-We work in full synchronization within the government in general. There can be friction at times, we cannot deny it, but there is a positive imitation that is beneficial in moving the issues forward.
We went to the Farnborough Air Show together last month to look for investments for Morocco.
– Coming back to the production of batteries, let’s try to imagine what a gigafactory in Morocco would look like. First of all, there would be a foreign operator.
– Yes, there would be a foreign operator.
-Would he invest all the capital? Would there be Moroccans?
-There would be Moroccan operators with him, especially public ones, ready to accompany him.
-CDG, Mohammed VI Fund or others….
-Let’s see, what will come next. You bring a lot of technology with you… How are you going to go about the lithium? You need long-term supply contracts.
– Here, too, it would be an operator with installations that is not only installed in Morocco. He would have already secured part of his supplies.
This operator would either already be in production; or in prototyping with fundraising and also supply security.
It’s also not lost on you that Renault has signed a deal with Managem to supply cobalt. It’s for the battery.
Morocco wants to enter this field with its strengths, and these strengths are diverse. First the outlets. We have two types of battery point of sale: the automotive platform, which in itself is capable of hosting a gigafactory and integrating its batteries manufactured in Morocco. But also for everything that is renewable energy, we could supply all local production of electric vehicles and then start supplying the stationary ones.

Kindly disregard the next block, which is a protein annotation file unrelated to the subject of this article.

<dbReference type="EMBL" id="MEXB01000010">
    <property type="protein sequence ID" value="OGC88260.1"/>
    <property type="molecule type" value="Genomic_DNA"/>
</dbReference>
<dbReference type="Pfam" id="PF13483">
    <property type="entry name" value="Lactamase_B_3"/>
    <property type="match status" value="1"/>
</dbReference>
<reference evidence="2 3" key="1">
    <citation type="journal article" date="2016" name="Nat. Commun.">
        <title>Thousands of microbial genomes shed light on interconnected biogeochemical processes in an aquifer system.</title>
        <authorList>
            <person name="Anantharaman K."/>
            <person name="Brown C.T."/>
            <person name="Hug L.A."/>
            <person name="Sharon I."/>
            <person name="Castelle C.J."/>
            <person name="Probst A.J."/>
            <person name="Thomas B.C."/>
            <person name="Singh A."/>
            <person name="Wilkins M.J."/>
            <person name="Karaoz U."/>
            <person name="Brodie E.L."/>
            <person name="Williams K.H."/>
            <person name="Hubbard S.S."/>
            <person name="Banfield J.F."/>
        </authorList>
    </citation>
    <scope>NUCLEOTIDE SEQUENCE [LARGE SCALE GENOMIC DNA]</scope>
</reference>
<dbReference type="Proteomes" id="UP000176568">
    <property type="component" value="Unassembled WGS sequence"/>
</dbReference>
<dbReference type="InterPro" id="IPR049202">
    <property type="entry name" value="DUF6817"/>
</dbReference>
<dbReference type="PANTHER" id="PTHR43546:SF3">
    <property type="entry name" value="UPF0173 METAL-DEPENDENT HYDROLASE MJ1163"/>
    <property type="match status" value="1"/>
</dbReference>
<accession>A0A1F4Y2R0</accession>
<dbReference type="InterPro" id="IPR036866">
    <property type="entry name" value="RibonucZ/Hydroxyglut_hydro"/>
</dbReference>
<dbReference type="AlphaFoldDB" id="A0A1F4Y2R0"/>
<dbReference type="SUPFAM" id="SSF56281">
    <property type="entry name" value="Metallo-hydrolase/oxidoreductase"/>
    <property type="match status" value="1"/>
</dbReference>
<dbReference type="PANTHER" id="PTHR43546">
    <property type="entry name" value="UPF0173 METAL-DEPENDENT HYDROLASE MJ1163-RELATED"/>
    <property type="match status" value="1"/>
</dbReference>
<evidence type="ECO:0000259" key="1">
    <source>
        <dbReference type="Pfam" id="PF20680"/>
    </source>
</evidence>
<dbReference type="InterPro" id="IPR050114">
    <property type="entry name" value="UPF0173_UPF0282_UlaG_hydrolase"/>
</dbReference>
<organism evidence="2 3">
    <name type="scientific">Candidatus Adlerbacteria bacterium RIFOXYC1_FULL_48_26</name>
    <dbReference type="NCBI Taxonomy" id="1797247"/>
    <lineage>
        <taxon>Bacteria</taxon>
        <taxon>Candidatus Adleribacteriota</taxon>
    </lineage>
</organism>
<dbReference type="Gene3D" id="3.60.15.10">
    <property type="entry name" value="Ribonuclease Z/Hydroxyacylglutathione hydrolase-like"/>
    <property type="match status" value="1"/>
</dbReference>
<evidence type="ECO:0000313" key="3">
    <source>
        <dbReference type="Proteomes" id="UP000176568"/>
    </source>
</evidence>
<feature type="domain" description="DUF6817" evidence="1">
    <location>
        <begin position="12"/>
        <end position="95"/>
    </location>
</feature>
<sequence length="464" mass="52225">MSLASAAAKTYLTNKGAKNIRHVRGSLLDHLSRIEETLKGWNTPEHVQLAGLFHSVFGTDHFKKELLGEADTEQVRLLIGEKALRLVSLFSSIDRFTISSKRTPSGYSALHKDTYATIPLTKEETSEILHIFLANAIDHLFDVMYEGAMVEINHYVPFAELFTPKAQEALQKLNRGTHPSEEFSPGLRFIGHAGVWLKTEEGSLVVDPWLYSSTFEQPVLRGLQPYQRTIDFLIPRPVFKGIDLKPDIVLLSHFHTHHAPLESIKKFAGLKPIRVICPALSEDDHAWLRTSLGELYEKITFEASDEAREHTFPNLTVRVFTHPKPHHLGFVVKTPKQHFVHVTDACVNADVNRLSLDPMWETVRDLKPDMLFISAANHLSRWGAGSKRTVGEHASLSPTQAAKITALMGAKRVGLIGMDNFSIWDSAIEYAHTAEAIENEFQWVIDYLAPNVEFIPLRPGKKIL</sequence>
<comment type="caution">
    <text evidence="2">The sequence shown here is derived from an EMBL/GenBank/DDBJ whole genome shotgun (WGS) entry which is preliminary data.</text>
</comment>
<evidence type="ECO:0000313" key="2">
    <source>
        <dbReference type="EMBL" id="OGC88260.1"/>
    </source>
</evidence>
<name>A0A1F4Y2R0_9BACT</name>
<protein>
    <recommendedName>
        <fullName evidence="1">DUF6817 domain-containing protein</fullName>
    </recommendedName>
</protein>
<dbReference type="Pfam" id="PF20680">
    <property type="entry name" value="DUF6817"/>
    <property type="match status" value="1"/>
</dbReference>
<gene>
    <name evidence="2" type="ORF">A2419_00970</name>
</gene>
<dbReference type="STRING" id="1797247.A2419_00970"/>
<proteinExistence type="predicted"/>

There are two categories of batteries: those for mobility, those for vehicles. And those called stationary, designed to store the electricity generated by renewable energy. The battery is one of the solutions to meet the storage needs in renewable energies.
-One can imagine that manufacturers could choose to source from Asia.
-No, their interest is to get supplies in Morocco. And 90% of their production in Morocco goes to Europe.
So in 2035 we will either produce batteries to power these vehicles because these batteries will be an integral part of cars; either the auto industry doesn’t. There will be hybrids for a while, then nothing. It would be the programmed death of our automotive platform.
-What is the magnitude of an investment in a gigafactory?
-About 2 billion euros.
-And the jobs?
-It all depends on capacity and scalability. A gigafactory consists of several lines, each line has a capacity of 3 to 4 gigas (GWh). It can supply about 40,000 to 60,000 cars because the size of the cars also matters.
–How many lines should we start with? 4? 5?
-You could have 2, 3 or 5 rows. It’s modular, independent.
-You presented the possible sales points to potential investors…
-In our discussions, one of the advantages that attracts investors is this ability to provide mobility and stationary assets.
– They expect to graduate before the end of the year…
-I do everything for. I have good hope.
It is interesting that our partners are increasingly in a hurry. This declaration has pushed them more and more into a positive imitation to be the first to settle in Morocco and benefit from this accompaniment that Morocco will give to the first to take the plunge.